ASHA workers Indu (left) and Vinimol on home visits in Thiruvananthapuram, Kerala
Image: R Ravi for Forbes India
Vinimol still remembers that evening in May.
For many days, the 43-year-old had been visiting a sexagenarian who had been quarantined at home along with her family in Thiruvananthapuram, after testing positive for Covid-19. Since it was a mild case, she didn’t need to be hospitalised.
Vinimol is an ASHA (Accredited Social Health Activist) worker, who acts as an interface between the community and the public health system. India has over 1 million ASHA workers who were drafted in to provide health care support service during the Covid-19 crisis.
“We are the lowest rung of the health care infrastructure, and we get paid the least,” says Vinimol. “It hurts us that we are paid so little. That said, one evening after the patient had recovered, with folded hands and tears in her eyes, she told me that God will bless me for the work I was doing. I was in tears and that itself was gratifying. No amount of money can give that satisfaction.”
Vinomal earns just ₹7,000 as monthly salary, ₹5,000 as an honorarium, and ₹2,000 as an incentive, and has 919 homes in Thiruvananthapuram to look after. That means, during the lockdown, she had to visit these homes, enquire about quarantined household members, ensure they didn’t break their quarantine, bring medicines and supplies to those who had tested positive for the coronavirus, in addition to taking care of those with palliative needs.
“We worked tirelessly through the months,” Vinimol says. “There were days when I would be very tired and found it difficult to even step out of the house.” But that did not stop her from going out to the “field” every day. “The perception about ASHA workers has changed now. Earlier we were not treated with much respect, but our work during the lockdown and after has changed people’s outlook towards us.”
In the early days of the crisis, people would not co-operate with them, especially those with travel history. “The fear of being looked at suspiciously by neighbours makes these people hide their travel histories,” Vinimol says. “Now, over the past few weeks, things are a little more relaxed.” On most days during the lockdown, as people stayed indoors, Vinimol would be on the road, starting the day at 8 am, with work going on till quite late into the evening. “During the lockdown, some households would not grant us entry into their homes, because they believed we would spread the disease,” Vinimol says. “Eventually, I think we used to get more calls than even the district collector, seeking help because people realised our contribution.”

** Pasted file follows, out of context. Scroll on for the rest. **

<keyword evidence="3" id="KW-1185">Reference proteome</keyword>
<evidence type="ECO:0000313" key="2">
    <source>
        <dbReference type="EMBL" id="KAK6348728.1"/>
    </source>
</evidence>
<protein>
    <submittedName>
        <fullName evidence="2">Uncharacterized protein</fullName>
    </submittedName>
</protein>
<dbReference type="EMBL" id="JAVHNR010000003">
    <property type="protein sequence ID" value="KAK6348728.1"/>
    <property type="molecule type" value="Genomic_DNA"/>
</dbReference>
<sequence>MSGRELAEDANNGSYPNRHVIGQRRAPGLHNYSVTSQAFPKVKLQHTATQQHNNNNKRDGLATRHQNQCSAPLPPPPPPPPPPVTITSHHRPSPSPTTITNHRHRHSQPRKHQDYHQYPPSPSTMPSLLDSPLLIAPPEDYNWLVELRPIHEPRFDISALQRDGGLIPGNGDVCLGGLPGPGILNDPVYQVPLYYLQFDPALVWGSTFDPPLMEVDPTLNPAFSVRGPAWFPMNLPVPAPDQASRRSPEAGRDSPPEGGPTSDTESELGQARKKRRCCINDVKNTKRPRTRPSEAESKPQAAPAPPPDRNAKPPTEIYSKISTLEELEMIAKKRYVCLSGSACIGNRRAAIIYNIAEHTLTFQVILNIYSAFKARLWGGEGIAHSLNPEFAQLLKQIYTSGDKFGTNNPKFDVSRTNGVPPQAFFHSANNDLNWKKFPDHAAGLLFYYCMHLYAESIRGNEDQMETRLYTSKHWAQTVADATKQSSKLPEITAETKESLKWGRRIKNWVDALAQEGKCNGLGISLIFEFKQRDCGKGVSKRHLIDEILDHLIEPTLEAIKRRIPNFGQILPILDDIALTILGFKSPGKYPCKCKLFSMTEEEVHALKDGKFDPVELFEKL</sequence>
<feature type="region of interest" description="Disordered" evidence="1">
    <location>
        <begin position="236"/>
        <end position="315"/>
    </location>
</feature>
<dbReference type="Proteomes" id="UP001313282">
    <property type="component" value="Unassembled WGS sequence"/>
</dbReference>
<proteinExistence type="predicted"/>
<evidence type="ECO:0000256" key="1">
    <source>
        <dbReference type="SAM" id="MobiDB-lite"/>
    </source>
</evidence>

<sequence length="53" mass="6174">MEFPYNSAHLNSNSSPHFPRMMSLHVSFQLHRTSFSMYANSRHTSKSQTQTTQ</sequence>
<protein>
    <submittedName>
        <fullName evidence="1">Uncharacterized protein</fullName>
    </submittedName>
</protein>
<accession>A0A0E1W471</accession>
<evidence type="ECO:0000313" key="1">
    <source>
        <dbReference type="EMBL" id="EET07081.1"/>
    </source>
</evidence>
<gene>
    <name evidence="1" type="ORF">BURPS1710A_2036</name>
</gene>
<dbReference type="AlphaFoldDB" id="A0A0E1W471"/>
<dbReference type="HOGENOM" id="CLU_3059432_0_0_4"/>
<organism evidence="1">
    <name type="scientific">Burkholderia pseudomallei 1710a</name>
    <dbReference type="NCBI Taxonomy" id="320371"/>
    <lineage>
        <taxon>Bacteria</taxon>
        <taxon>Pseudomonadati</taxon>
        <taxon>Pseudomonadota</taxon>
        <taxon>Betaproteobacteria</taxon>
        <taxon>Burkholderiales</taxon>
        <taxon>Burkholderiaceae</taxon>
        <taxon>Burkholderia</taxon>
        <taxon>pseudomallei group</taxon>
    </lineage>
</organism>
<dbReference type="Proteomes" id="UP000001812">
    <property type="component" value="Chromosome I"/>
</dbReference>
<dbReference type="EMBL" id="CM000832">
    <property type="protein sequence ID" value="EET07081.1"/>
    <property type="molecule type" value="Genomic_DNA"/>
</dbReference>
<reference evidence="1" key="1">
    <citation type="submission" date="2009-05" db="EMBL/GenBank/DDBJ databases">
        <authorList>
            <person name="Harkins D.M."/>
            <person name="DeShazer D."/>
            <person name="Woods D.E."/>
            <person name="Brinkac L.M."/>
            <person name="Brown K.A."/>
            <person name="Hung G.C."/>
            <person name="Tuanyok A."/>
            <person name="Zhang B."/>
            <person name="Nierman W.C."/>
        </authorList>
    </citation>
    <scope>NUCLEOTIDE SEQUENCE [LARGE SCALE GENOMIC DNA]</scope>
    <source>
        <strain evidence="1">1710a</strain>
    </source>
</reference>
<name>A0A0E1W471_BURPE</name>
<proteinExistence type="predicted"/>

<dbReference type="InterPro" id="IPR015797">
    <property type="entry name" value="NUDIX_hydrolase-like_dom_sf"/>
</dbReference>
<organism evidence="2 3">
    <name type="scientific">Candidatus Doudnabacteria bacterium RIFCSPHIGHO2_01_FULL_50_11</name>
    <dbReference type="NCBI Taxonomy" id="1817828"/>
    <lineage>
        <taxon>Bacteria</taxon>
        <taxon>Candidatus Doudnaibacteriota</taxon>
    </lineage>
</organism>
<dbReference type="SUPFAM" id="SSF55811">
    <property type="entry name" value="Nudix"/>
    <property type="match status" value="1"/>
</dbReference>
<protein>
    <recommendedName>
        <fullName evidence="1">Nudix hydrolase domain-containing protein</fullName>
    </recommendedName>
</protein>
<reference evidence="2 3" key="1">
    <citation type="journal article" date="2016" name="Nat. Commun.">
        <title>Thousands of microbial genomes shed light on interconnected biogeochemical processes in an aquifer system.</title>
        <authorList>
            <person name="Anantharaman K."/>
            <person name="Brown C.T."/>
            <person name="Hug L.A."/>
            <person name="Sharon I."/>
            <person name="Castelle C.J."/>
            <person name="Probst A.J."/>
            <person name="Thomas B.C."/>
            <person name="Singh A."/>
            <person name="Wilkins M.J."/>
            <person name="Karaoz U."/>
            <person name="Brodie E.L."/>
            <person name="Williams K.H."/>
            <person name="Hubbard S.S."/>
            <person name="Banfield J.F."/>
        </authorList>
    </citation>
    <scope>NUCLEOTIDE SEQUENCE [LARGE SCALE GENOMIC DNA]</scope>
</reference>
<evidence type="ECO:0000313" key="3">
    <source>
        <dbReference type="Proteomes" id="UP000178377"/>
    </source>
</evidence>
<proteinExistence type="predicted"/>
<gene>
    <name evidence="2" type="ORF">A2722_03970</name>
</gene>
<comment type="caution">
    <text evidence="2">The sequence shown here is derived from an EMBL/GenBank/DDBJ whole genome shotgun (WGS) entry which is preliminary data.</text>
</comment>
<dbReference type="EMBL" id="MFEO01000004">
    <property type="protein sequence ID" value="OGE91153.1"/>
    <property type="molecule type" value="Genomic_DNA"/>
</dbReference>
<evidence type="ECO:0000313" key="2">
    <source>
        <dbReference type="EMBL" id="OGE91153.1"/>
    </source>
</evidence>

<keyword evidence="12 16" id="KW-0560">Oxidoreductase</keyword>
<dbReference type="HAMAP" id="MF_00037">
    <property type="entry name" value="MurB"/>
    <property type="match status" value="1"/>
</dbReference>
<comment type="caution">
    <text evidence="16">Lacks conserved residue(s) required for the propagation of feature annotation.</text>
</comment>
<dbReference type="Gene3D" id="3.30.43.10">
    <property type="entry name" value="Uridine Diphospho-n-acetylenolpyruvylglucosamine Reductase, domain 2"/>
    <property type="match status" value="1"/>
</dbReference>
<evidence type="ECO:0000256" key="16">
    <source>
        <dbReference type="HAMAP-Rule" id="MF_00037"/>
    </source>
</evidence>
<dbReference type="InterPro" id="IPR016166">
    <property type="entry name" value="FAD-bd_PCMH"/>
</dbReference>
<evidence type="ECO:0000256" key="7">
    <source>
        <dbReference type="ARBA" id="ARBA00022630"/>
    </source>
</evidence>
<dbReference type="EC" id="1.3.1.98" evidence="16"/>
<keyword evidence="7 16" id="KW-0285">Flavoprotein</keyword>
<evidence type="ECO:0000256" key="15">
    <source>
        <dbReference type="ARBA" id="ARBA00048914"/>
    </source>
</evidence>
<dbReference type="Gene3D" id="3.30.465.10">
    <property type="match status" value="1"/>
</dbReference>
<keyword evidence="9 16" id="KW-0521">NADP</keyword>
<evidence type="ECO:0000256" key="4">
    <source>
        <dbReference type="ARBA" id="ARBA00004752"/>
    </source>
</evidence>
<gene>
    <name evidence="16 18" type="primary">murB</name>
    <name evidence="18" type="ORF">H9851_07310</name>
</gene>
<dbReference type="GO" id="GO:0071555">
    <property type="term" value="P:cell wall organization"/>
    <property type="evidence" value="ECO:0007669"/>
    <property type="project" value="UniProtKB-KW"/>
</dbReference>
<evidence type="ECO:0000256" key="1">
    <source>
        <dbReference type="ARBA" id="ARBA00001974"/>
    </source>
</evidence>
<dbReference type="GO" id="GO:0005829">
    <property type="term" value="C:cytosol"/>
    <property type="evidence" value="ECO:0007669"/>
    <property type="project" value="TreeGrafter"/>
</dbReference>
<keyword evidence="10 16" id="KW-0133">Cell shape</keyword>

That included the sexagenarian and many others, whose houses she would visit, and even buy medication on her own expenses, that would be repaid by the patient once their quarantine period was over. “It is very draining for us, and our families,” Vinimol says. “I would come back home after work, have a shower outside, wash the clothes, and then come back into the house. Even then there is a constant fear of passing on infection because we work closely with patients.”
Vinimol had been an ASHA worker for over a year and a half, and much of her work involves ensuring that babies are vaccinated, escorting and helping pregnant women, arranging food for Anganwadi workers, and assisting doctors and nurses for palliative work. “We have not received salaries for two months now,” Vinimol says. “Even people who work as cleaning staff with the government get paid around ₹23,000. We only wish governments understand the work we do.”
Her concerns are echoed by Indu, a 35-year-old ASHA worker, who looks after 853 houses in Thiruvananthapuram. “We have to go from door to door,” Indu says. “That itself is a costly affair. When we are at one end of our jurisdiction, we might get a call from the other. So, there is frequent running around. On many days, workers even have had to skip lunch since the shops were shut.”
In August, over 600,000 Asha workers in India went on strike demanding better pay and safety equipment. “The government has not been able to provide them sufficient protective gear,” says D Nagalakshmi, general secretary of ASHA Workers Union in Karnataka. “They are provided a few disposable masks, a pair of gloves, and a bottle of sanitiser. Only in areas where there are reports of confirmed positive cases, they are given PPEs, which they use every day and reuse the next day after washing it. When they run out of masks, they use a kerchief to protect themselves.”
Yet, despite all their grievances, many are just happy to have played their role in helping those who were lonely and stuck at home during the lockdown. “That feeling of being lonely is horrible,” says Indu. “A lot of time you might have relatives around. But in the initial days, nobody came to help. We try to visit them often to make them feel important and not isolated. Even If the pay is poor, we have the blessings of the people, and that’s what has kept us going.”
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(This story appears in the 15 January, 2021 issue of Forbes India. To visit our Archives, click here.)